Labor Committee Agenda Undermines Economic Recovery

Issues & Policies

More than 40 Connecticut employer organizations this week warned lawmakers that a package of proposed workplace mandates undermines the state’s economic recovery and job creation prospects.

In a letter sent April 19 to all members of the General Assembly, the organizations, including CBIA, cited a dozen bills approved this session by the legislature’s Labor and Public Employees Committee.

Labor Committee chairs Sen. Julie Kushner and Rep. Robyn Porter
Labor Committee co-chairs Sen. Julie Kushner (D-Danbury) and Rep. Robin Porter (D-New Haven) pictured at a February committee hearing.

The groups told lawmakers the bills “increase costs for small businesses, create barriers to job growth, impose greater uncertainty and lack of consumer confidence, and unnecessarily hamper Connecticut’s economic recovery.”

“It is expected to take years for Connecticut’s economy to fully recover from the pandemic,” the letter noted. “There are 121,500 fewer jobs in this state than there were a year ago.

“Despite every effort, thousands of our small businesses permanently closed their doors, and many more continue to struggle.

“How can Connecticut businesses and our economy recover when faced with legislation like the following?”


The organizations are asking lawmakers to oppose the following bills, which await action from other committees or by the state Senate or House:

  • HB 6537: Expands state’s paid sick leave mandate to all employers, rather than non-manufacturers with 50 or more employers.
  • SB 658: Requires employers to recall laid off employees in order of seniority, ignoring other factors such as skill level, attendance, and disciplinary history. 
  • SB 668: Penalizes employers if they adjust employee shifts for any reason without 14 days notice. 
  • HB 6475: Outsources the power of the attorney general to third parties to file claims against businesses, imposing massive new financial penalties.
  • SB 906: Invalidates noncompete agreements for all employees making less than $93,000, exposing employers to the loss of confidential information and proprietary data.
  • HB 6380: Requires equal pay for comparable work rather than equal pay for equal work, undermining the ability to compensate employees based on merit. 
  • HB 6383: Imposes daily fines on businesses that relocate or reduce their phone or computer-based customer service operations without providing 100 days notice. 
  • HB 6536: Imposes $1,000 penalties on businesses that don’t reimburse employees for any expense the employee believes to be necessary to facilitate working from home. 
  • HB 6474: Requires employers to conduct individualized assessments before rejecting job applicants with a criminal history. 
  • HB 6478: Creates a presumption that an employee who contracts COVID-19 did so in the workplace, regardless of where transmission occurred.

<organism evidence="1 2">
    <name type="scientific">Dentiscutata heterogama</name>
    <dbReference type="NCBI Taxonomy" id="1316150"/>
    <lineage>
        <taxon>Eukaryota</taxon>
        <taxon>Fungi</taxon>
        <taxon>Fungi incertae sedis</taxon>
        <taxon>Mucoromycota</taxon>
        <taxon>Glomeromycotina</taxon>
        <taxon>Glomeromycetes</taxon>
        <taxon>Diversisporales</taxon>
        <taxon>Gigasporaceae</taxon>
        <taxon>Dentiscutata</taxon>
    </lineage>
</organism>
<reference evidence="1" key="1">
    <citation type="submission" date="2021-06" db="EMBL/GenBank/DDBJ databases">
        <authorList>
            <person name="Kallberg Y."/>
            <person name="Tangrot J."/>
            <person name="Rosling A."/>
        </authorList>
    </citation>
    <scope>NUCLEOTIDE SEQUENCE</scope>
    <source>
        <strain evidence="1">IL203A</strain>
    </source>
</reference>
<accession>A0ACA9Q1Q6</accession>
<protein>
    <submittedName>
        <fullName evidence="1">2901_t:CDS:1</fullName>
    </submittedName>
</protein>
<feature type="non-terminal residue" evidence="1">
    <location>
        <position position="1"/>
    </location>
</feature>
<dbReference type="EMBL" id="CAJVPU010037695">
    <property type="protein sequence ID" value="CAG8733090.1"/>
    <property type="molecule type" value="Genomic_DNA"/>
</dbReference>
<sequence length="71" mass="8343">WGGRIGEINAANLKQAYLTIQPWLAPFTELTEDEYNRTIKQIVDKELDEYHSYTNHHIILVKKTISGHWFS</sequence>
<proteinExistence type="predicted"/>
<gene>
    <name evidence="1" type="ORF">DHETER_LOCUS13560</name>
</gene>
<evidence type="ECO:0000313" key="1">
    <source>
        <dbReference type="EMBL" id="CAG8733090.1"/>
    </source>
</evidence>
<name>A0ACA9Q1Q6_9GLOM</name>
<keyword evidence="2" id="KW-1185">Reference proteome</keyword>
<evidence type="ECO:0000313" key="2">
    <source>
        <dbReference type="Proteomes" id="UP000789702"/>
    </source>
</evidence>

• HB 6595 & SB 1002: Identical bills that increase the cost of workers’ compensation; require employers to rehire individuals exclusively based on time of service; and mandate 80 hours of paid sick leave and unemployment benefits above what certain individuals earned. 

‘Harmful Measures’

CBIA vice president of government affairs Eric Gjede said the bills reflect the Labor Committee leadership’s “troubling agenda” of recent years.

“Over the last year, employers have borne the significant costs of navigating COVID-19 disruptions, including lockdowns and restrictions that have put too many small companies out of business,” Gjede said.

“Where’s the understanding of what it’s going to take to restore hundreds of thousands of lost jobs and rebuild the state’s economy?”

CBIA’s Eric Gjede

“There’s really no rhyme or reason for the committee to pursue such a broad series of harmful measures, particularly in the middle of the pandemic.

“Where’s the logic? Where’s the understanding of what it’s going to take to restore the hundreds of thousands of lost jobs and rebuild the state’s economy?

“This is not changing the narrative for what Connecticut needs to be successful. These are the same types of policies that caused us to lag every other state in recovering from the last recession.”

Unemployment Fund Debt

Gjede said employers already face repaying about $1 billion in federal loans the state took out to pay unemployment benefits, unless policymakers intervene and use federal relief funds to cover the debt.

The letter signed by the 44 business organizations acknowledged the assistance provided by both state and federal governments in the last year.

“While our state’s business community appreciates the financial lifelines that both the state and federal government provided, major challenges remain as we look to the future,” the letter read.

“Please be our partners as we work to rebuild Connecticut.”

“Further assistance is necessary, but more important to our business climate is stability.

“We all endured hardship this last year. The undersigned organizations, representing a significant number of employers from across the state, ask that you work with us to help Connecticut emerge from this pandemic stronger than before.

“In the remaining weeks of this legislative session, we ask that you please do no harm. Please be our partners as we work to rebuild Connecticut.”


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